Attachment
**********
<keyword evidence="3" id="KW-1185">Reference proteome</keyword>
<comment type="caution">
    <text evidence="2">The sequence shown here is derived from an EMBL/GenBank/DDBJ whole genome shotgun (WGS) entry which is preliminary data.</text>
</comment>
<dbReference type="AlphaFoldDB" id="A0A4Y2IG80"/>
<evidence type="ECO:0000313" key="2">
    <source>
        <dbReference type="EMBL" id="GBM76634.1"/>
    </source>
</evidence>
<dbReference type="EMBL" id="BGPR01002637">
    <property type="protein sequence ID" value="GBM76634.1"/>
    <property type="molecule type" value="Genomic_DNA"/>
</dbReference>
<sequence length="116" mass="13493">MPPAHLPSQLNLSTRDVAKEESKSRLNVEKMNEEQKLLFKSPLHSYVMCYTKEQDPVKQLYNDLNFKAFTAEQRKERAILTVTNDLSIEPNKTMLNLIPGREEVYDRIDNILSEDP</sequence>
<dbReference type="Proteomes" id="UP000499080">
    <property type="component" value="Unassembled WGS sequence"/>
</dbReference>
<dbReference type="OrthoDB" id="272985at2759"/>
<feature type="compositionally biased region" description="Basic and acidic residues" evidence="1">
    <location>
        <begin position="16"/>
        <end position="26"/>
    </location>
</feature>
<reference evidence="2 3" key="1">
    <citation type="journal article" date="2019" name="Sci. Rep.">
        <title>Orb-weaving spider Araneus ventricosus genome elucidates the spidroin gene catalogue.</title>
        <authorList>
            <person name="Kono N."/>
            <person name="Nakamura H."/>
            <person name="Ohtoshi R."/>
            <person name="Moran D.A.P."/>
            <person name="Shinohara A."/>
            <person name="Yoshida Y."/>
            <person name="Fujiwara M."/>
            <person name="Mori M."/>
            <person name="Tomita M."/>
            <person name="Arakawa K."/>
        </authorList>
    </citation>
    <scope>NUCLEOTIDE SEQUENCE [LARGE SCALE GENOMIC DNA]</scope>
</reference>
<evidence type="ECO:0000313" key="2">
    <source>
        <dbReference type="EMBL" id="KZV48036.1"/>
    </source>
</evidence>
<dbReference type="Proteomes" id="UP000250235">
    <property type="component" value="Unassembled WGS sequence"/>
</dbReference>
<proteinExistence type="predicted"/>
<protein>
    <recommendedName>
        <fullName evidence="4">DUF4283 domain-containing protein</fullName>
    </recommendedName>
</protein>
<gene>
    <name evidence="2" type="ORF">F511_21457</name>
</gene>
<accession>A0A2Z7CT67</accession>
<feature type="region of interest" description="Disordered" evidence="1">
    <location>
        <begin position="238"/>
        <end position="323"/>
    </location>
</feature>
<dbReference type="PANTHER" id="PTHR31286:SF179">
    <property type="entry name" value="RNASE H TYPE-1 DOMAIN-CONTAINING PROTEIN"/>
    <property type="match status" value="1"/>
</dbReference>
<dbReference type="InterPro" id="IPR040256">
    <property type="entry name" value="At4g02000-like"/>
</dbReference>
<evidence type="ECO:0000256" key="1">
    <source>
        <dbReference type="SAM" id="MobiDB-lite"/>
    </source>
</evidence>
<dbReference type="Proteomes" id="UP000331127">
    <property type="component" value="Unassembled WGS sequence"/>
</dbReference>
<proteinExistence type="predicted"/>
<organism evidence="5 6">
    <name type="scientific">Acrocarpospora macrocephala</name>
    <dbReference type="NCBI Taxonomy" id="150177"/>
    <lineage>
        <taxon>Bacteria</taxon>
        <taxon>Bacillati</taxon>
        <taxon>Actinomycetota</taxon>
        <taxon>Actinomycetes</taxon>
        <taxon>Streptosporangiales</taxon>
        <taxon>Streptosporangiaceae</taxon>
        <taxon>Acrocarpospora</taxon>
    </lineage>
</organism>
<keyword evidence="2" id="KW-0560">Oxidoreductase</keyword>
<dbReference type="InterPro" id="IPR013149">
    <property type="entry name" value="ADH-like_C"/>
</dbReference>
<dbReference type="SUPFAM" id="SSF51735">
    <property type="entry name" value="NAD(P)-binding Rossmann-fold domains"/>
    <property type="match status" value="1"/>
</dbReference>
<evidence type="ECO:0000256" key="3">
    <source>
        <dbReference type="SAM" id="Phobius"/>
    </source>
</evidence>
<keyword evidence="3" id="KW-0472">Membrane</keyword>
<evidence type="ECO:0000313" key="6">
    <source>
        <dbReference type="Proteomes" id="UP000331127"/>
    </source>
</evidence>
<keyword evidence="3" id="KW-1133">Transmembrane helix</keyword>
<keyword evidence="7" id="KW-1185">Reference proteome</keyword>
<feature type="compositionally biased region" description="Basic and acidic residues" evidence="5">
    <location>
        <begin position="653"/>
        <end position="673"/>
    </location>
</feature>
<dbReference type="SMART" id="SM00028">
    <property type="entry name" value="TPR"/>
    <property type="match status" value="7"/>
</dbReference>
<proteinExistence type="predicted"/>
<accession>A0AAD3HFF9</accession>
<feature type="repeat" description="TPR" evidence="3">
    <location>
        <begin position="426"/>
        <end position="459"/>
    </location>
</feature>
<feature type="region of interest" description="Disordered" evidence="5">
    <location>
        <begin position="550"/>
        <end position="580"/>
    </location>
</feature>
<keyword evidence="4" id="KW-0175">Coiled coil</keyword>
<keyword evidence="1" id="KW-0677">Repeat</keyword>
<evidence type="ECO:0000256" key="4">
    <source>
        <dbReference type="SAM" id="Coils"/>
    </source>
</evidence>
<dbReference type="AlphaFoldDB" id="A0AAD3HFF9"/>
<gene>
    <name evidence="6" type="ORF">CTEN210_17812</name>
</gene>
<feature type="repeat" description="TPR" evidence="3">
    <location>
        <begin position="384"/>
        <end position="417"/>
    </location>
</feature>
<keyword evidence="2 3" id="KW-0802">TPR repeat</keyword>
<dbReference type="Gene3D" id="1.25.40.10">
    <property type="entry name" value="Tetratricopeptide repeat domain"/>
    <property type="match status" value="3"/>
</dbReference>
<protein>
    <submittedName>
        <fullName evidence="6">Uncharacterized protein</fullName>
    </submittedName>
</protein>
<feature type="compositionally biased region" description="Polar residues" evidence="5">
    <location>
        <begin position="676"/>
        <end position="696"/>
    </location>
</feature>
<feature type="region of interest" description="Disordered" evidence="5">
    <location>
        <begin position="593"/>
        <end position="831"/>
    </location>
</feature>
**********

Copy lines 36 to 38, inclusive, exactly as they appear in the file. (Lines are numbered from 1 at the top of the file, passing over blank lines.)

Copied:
            <person name="Fujiwara M."/>
            <person name="Mori M."/>
            <person name="Tomita M."/>